I am taking you 89 years back. After finishing his studies in London, my father sailed back to India by the end of the year 1931. After a few days on the high seas and after squeezing through the Suez Canal, his ship docked in Bombay harbour and he took a train to reach Punjab.
In spite of World War I, imperial England was a flourishing and advanced country. The Londoners were accustomed to a host of modern facilities like trains, theatre, cinema and radio. Domestic radio broadcasting was firmly established in London for providing the latest news and entertainment.
On return to our village Aujla, my father decided to buy a gramophone to satisfy his immense love for music. Radio had already arrived by then. He searched the entire Sadar Bazaar in Kapurthala and could not find a shop selling records and gramophones.
A few months later, he took a trip to Amritsar to buy a gramophone. The biggest stockist of gramophones and records in Hall Bazaar surprisingly, had not a single compact brief-case type gramophone in stock. All that the store had was a couple of bulky gramophones with huge brass speakers. That was not the requirement of my father.
The shop owner said he was expecting a big consignment and records from His Master’s Voice Company in Calcutta. But my father had made up his mind and was in a hurry to purchase one. He left the shop in a jiffy and took the next train to Lahore.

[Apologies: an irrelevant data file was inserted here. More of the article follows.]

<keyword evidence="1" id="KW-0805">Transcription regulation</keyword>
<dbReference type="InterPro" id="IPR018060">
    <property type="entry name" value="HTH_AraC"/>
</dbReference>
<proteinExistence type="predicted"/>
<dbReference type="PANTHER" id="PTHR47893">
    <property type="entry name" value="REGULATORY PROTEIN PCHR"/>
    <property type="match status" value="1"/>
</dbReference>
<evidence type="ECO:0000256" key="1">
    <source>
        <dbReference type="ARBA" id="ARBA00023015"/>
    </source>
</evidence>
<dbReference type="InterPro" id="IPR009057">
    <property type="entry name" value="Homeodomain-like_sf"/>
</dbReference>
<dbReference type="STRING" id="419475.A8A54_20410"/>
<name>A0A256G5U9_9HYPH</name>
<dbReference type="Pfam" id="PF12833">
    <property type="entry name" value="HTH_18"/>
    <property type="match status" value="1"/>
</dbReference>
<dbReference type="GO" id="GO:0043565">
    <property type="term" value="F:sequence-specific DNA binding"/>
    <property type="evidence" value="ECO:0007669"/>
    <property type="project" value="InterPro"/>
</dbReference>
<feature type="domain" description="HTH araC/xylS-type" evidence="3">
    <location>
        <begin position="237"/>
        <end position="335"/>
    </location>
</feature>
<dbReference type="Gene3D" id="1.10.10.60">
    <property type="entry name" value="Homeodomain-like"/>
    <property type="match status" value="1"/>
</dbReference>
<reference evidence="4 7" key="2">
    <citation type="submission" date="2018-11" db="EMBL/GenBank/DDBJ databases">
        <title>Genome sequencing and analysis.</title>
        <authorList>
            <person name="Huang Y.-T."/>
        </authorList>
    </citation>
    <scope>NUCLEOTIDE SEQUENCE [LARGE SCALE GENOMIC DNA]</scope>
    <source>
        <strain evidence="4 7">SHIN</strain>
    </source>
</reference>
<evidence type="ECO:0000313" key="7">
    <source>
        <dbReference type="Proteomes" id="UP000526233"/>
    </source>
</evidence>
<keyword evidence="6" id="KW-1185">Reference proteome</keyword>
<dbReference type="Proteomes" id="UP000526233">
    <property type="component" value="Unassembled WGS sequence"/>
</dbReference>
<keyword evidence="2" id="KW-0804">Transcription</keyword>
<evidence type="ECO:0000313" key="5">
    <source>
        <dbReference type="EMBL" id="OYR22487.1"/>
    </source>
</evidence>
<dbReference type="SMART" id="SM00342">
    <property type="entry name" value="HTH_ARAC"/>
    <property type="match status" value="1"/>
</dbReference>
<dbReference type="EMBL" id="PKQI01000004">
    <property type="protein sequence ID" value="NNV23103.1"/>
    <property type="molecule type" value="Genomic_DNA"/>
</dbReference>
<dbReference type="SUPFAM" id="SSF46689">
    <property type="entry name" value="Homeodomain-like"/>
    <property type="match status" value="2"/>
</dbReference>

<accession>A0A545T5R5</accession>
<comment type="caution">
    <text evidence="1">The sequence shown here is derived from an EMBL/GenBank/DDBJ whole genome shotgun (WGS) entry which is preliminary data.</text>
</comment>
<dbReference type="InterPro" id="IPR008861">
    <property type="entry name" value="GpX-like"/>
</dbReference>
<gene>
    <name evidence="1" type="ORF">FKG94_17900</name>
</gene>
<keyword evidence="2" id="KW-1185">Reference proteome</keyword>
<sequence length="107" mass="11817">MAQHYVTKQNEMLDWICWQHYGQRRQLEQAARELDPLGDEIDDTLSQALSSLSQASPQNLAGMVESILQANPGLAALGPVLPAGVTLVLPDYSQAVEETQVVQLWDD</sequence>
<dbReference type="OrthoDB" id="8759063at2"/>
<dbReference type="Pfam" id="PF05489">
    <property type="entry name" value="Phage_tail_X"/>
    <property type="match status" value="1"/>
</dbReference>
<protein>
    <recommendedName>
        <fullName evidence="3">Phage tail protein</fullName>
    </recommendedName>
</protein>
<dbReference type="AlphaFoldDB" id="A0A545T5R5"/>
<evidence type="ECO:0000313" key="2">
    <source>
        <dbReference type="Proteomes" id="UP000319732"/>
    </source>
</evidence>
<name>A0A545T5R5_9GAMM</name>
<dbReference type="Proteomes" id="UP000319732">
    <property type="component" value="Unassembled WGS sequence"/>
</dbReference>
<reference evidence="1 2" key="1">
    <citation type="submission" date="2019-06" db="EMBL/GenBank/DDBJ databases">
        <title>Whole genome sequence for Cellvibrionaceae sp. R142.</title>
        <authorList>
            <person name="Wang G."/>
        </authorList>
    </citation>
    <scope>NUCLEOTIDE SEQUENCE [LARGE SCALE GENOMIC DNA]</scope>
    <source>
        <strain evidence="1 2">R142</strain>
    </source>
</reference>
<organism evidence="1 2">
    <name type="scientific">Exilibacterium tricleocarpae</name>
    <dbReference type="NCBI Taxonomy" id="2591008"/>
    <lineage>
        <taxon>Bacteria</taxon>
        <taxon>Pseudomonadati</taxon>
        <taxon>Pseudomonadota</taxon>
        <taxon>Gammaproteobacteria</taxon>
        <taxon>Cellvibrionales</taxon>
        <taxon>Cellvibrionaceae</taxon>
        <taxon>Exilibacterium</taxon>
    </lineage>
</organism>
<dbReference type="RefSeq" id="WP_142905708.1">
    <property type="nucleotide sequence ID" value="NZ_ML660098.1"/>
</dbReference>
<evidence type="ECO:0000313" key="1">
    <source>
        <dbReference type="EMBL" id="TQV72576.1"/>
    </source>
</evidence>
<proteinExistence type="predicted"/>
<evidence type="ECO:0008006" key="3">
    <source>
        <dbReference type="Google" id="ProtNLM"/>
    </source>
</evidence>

Anarkali Bazaar was the biggest and the most fashionable shopping area of Lahore. My father saw a number of compact gramophones in black and brown khaki exteriors in its music shop. Considering the fact that the villages were dusty, he picked up one in brown colour. One of the salesmen demonstrated its simple operation.
My father liked it and got it under Rs 100. He received a couple of complimentary records also. KL Saigal was a reigning superstar then. The records were in his voice.
On reaching home, my father opened it to play it for my grandmother. As soon as the sound of music was heard, a crowd gathered. Those who listened were wonder-struck to hear something totally unheard of.
The news of a talking machine reached the neighbouring villages too. There were some Muslim professional musicians called rababis in our village. Many a time, they would bring old records of great musicians from their acquaintances in Kapurthala, Sultanpur Lodhi and Jalandhar to listen.
After another five years in 1937, along with Calcutta, Bombay, New Delhi and Madras, in Lahore another station of the AIR came up. Our old gramophone, now aged 89, is still with me. It looks worn out but works nevertheless. On my part, I have decided to retire it.
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